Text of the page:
Masorini to Letaba (H-9)
For 20km after Masorini, the main road to Letaba Bush Camp takes one through fairly monotonous mopane flatland with not much game. There are, however, an extraordinary number of termite hills in this part of the Park. One will notice that the termite hills are at least 50m apart, because these insects are fiercely territorial.
A termite mound can be occupied by successive generations of termites for centuries. During summer, one may be lucky enough to witness gatherings of eagles above the mounds, preying on high-flying termites, which are rich in protein. Another animal that feeds on termites is the rarely seen aardwolf (“earth wolf” in Afrikaans), a member of the hyaena family, which has such sensitive hearing that it can detect termite activity deep under the ground.
The Aardvark uses its long tongue to lap up termites when they find them, and a single animal is capable of eating up to 300 000 insects during a night’s outing.
Termites are a crucial part of the savanna ecosystem in that they break down dead and decaying plant material and recycle it as nutrients. Scientists believe that termites consume over 50% of surface plant litter in the African savanna and that 20% of carbon produced in this habitat is due to termite activity.
In Kruger termites are believed to eat about 20kg of plant material per hectare per year.
In northern Kruger there are an estimated 1,1 million active termite mounds, or approximately a mound every hectare. The bigger termite mounds in Kruger have populations of over 200 000 termites. Besides their role in recycling energy, they are an important food source for many animals.
Each Kruger elephant pushes over up to four trees a day – sometimes to get at the leaves, sometimes for no apparent reason. Most trees resprout with only a fraction being killed. Naturalist Bob Scholes estimates there are about 300 mature trees per hectare in Kruger, and that elephants destroy one percent of Kruger’s trees per year.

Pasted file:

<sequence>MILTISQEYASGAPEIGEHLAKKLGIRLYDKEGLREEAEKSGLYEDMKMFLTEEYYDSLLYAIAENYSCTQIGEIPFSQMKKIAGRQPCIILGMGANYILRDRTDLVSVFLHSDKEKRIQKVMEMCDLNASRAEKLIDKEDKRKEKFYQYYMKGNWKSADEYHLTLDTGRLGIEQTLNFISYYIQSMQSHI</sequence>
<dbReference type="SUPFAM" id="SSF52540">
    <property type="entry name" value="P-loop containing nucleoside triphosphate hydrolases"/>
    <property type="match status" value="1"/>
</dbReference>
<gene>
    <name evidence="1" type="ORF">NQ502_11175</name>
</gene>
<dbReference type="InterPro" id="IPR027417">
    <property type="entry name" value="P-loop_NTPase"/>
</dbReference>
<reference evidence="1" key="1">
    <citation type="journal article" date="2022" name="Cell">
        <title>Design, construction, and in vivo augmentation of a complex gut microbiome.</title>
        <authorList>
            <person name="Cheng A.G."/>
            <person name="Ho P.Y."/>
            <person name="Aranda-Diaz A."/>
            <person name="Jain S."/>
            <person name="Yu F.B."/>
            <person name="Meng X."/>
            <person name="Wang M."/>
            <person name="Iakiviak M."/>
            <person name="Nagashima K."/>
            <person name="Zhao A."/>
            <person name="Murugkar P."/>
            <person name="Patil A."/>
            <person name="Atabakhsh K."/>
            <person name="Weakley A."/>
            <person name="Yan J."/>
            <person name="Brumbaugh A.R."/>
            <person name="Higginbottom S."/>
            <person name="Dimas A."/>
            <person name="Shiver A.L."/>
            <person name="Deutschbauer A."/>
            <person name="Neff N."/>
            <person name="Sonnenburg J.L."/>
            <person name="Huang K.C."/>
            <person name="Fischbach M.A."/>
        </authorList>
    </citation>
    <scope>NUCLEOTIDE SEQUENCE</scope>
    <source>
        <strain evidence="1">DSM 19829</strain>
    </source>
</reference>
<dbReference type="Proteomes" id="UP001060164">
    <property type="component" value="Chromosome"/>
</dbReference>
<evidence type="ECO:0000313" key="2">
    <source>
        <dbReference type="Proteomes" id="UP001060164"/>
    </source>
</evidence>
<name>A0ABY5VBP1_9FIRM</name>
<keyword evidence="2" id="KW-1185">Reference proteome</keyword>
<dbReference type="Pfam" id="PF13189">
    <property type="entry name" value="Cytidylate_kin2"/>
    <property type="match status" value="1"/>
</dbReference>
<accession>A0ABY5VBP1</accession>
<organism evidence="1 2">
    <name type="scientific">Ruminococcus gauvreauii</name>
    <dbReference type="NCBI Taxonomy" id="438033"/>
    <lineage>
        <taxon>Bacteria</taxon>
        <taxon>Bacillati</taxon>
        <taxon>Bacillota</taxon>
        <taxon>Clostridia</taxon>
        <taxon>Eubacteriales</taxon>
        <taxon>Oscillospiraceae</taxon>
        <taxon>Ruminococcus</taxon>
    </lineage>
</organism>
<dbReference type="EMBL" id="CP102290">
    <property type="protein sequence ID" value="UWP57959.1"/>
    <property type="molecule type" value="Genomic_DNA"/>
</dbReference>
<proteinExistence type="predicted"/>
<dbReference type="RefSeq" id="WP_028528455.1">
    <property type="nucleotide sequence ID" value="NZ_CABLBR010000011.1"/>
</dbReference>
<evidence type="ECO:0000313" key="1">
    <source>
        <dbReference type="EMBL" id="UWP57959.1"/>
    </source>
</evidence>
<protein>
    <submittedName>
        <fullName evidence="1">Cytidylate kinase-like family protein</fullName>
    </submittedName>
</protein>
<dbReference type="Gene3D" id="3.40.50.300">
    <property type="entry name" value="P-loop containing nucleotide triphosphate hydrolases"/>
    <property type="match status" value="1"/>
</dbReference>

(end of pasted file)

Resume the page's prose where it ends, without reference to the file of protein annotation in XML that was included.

The eastern grasslands have been worst affected with up to 60% of tree cover disappearing over the past 50 years.
Shimuwini Bush Camp
Shimuwini is Shangaan for “Place of the Baobabs” and there are some wonderful ancient specimens of these trees at the camp. The construction of the Shimuwini Dam changed the entire ecosystem of the area, introducing permanent water into the western mopaneveld, which has increased the amount of game in the area, particularly elephant.
Waterbuck are common, while eland are often seen in the surrounding grassland. Shimuwini is one of the best birding camps in Kruger. It has 15 chalets and a central lapa that overlooks the Letaba River and the dam. The camp offers bush drives and guided walks. Firewood and ice are on sale at the camp but there is no shop. There are no electrical plug-points in the rooms.
Boulders Bush Lodge
Boulders Bush Lodge is a private camp that takes its name from the surrounding granite koppies. It’s an excellent birding spot because the five thatched chalets are on stilts. Each has its own deck at tree canopy level with views over the surrounding bushwillow and mopane woodland.
The peaks of Ngodzi (472m) and Tsale (450m) can be seen from the camp, which is next to a stream and near a water hole. The lodge is available only as a block booking. It has no electricity – all lighting is solar-powered and cooking is on gas. It offers game drives and guided walks, but these have to be arranged when the initial booking takes place.